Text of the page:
I am seeing complacency in medicine about the coronavirus pandemic, which is not warranted. It's not everybody.
I went to bed with this eating me, and awoke well before dawn, with the urge to address it in writing.
My daughter, Holly Day MD, is deeply engaged with her hospitalized patients and their families, and has sheparded too many young families through the death of a mother or father recently. Then they are gone.
This is not gone when it is out of your sight.
You do not merely "have a role to play", like the youthful critical care pulmonologist from the new medical school, who gave a virtual talk to doctors and nurses and PAs at our clinic yesterday. "I'm a Pulmonologist. This is what I do. Here is what I would like you to do when patients leave the hospital"
Pleasant enough young guy. No sign of passion. No sign of intellectual curiosity. No apparent knowledge of antiviral treatment ("That's funny. We're going to look at an article on Ivermectin in journal club tomorrow.")
He pooh-poohd vitamin-D. "We don't use vitamin-D or vitamin-C or any of that in the hospital. There's no evidence that it works."
"No, you're Wrong!" I quickly and emphatically blurted out. (You have to get a person's attention.)
He looked surprised and I said I would put plenty of information together for him, which I did.
I went on a round of internet cutting and pasting again, and I'll post it separately, some updates on current medical therapeutics to fight the virus.
Fighting an infectious disease is not merely supporting the body with IV fluids and a ventilator, while lying face down, and suppressing the immune system on dexamethasone, while blotting out consciousness with benzodiazepines, opioids and paralytic drugs.
I don't intend to pick on the guy. He's young. He's got a prestigious position at a medical center, teaching students, interns and residents. Nobody calls him out for lack of knowledge.
He appears to be complacent. He is not the only one.
Complacency is an inappropriate psychological defense mechanism, and it is one of the attitudes which relieves a person from the responsibility of having to figure out how to change things, to do them better, to solve a serious problem that is killing people, impairing people, and causing our impressive-yet-fragile economy to break and fail in a million little ways that we are all noticing as a million separate small failures.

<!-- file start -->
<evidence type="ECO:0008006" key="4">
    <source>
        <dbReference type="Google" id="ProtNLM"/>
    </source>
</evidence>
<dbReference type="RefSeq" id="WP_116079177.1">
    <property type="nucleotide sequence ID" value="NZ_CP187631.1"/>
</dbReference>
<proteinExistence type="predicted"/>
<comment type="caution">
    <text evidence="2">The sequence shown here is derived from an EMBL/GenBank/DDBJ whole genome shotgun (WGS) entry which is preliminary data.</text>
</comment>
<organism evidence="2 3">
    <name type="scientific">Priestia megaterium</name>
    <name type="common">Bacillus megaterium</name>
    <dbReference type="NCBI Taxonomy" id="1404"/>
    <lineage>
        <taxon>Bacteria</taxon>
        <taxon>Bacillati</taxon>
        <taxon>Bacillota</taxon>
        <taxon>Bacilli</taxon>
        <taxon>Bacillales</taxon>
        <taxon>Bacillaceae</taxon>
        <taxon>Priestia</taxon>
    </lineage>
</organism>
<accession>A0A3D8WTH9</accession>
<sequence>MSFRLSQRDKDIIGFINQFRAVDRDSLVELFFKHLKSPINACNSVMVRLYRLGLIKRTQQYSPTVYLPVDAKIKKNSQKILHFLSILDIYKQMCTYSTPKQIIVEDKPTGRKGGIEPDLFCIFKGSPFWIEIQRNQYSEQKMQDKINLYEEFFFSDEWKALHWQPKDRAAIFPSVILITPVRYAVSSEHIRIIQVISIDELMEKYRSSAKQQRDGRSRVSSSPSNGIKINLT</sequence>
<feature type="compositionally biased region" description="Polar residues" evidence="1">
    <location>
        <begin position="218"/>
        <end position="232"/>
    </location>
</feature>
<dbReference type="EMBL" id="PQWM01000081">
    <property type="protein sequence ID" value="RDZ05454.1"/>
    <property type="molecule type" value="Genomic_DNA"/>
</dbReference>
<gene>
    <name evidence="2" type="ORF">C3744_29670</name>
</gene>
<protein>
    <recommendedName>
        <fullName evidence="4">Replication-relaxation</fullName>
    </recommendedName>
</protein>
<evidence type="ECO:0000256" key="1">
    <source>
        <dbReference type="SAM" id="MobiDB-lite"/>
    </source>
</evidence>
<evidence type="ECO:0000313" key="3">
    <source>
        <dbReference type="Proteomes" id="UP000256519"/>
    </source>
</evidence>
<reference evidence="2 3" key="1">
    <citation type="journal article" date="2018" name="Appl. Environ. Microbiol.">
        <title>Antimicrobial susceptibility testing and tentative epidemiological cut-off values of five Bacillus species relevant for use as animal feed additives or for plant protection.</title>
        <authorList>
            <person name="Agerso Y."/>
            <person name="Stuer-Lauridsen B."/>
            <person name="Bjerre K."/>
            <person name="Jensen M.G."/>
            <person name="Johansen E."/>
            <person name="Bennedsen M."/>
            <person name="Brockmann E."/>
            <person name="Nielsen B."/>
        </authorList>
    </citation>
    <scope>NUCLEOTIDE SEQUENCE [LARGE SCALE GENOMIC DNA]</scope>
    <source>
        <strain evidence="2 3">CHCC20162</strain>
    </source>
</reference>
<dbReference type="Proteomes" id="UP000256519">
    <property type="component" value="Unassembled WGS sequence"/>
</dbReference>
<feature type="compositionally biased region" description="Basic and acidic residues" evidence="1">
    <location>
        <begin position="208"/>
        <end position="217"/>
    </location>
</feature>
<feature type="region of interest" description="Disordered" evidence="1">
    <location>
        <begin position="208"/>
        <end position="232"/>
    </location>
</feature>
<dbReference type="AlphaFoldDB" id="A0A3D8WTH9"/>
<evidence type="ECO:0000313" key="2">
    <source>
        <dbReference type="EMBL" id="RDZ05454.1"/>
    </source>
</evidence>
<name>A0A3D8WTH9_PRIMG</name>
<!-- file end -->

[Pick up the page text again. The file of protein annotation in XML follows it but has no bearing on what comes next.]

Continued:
Nobody is doing things right, and then they are done.
Tag, you're it. Not my problem. I did my job. I have more check boxes to click , before I can quit today.
We cull ourselves and we cull each other, but we mostly do it unconsciously.
We would not intentionally kill/cull. Not yet.
I have been writing about mass-psychosis, and I realize that I have been overstating the case, as history systematically repeats itself. We are at mass-irritation, rising frustration, but it has backed off this summer; backed off to complacency.
We are approaching the fall harvest. What will we harvest? It won't be a harvest of plenty. Winter is coming, and the US is still unable to treat people for coronavirus as outpatients, even though the rest of the world is doing so and getting better at it, even India.
Is something wrong with America when we cannot even consider doing what India is doing to treat sick people with cheap medicines before their bodies break down? (No offense, India. I'm trying to shame.)
Indians are not complacent about the coronavirus pandemic. Indians have little room for complacency as a society.
Their basic life-support system (economy) is chronically stressed. Declaring the larger denomination bills void in 2016 was a big mistake, from which India is still trying to recover.
India is responding to coronavirus appropriately now.
Fix something that you see is wrong, please, today.
Hair On Fire